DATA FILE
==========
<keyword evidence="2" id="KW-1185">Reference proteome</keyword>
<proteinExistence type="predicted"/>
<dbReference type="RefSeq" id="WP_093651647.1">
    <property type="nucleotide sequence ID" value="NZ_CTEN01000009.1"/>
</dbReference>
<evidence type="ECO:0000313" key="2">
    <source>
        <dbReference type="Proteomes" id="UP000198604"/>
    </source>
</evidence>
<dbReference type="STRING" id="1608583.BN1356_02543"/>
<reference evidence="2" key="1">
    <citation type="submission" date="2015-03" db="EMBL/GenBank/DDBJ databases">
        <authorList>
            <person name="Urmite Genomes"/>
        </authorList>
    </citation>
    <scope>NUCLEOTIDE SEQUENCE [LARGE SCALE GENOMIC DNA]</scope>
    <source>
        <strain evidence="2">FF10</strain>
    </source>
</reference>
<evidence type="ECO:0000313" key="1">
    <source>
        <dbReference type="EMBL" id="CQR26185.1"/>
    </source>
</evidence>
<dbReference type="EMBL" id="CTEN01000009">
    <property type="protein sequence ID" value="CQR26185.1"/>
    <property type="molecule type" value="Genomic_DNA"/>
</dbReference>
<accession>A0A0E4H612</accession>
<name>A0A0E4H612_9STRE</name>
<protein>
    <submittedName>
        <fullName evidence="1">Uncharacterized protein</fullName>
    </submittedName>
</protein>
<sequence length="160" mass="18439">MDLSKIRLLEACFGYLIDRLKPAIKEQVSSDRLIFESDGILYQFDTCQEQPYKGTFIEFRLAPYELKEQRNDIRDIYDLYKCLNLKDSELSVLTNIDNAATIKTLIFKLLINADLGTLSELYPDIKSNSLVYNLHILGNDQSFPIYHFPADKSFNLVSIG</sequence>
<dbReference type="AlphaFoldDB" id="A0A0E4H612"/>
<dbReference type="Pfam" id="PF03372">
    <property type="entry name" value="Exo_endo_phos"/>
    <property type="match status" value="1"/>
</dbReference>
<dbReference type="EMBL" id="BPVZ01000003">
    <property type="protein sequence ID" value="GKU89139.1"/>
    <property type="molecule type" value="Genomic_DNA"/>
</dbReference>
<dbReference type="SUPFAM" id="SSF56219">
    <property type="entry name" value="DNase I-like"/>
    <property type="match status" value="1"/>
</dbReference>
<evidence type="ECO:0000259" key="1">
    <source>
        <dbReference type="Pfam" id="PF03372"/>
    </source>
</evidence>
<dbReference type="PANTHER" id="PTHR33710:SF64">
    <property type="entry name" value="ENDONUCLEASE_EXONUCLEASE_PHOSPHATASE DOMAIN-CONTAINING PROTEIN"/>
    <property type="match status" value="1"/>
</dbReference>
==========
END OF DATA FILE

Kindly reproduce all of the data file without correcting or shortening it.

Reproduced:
<keyword evidence="2" id="KW-1185">Reference proteome</keyword>
<proteinExistence type="predicted"/>
<dbReference type="RefSeq" id="WP_093651647.1">
    <property type="nucleotide sequence ID" value="NZ_CTEN01000009.1"/>
</dbReference>
<evidence type="ECO:0000313" key="2">
    <source>
        <dbReference type="Proteomes" id="UP000198604"/>
    </source>
</evidence>
<dbReference type="STRING" id="1608583.BN1356_02543"/>
<reference evidence="2" key="1">
    <citation type="submission" date="2015-03" db="EMBL/GenBank/DDBJ databases">
        <authorList>
            <person name="Urmite Genomes"/>
        </authorList>
    </citation>
    <scope>NUCLEOTIDE SEQUENCE [LARGE SCALE GENOMIC DNA]</scope>
    <source>
        <strain evidence="2">FF10</strain>
    </source>
</reference>
<evidence type="ECO:0000313" key="1">
    <source>
        <dbReference type="EMBL" id="CQR26185.1"/>
    </source>
</evidence>
<dbReference type="EMBL" id="CTEN01000009">
    <property type="protein sequence ID" value="CQR26185.1"/>
    <property type="molecule type" value="Genomic_DNA"/>
</dbReference>
<accession>A0A0E4H612</accession>
<name>A0A0E4H612_9STRE</name>
<protein>
    <submittedName>
        <fullName evidence="1">Uncharacterized protein</fullName>
    </submittedName>
</protein>
<sequence length="160" mass="18439">MDLSKIRLLEACFGYLIDRLKPAIKEQVSSDRLIFESDGILYQFDTCQEQPYKGTFIEFRLAPYELKEQRNDIRDIYDLYKCLNLKDSELSVLTNIDNAATIKTLIFKLLINADLGTLSELYPDIKSNSLVYNLHILGNDQSFPIYHFPADKSFNLVSIG</sequence>
<dbReference type="AlphaFoldDB" id="A0A0E4H612"/>
<dbReference type="Pfam" id="PF03372">
    <property type="entry name" value="Exo_endo_phos"/>
    <property type="match status" value="1"/>
</dbReference>
<dbReference type="EMBL" id="BPVZ01000003">
    <property type="protein sequence ID" value="GKU89139.1"/>
    <property type="molecule type" value="Genomic_DNA"/>
</dbReference>
<dbReference type="SUPFAM" id="SSF56219">
    <property type="entry name" value="DNase I-like"/>
    <property type="match status" value="1"/>
</dbReference>
<evidence type="ECO:0000259" key="1">
    <source>
        <dbReference type="Pfam" id="PF03372"/>
    </source>
</evidence>
<dbReference type="PANTHER" id="PTHR33710:SF64">
    <property type="entry name" value="ENDONUCLEASE_EXONUCLEASE_PHOSPHATASE DOMAIN-CONTAINING PROTEIN"/>
    <property type="match status" value="1"/>
</dbReference>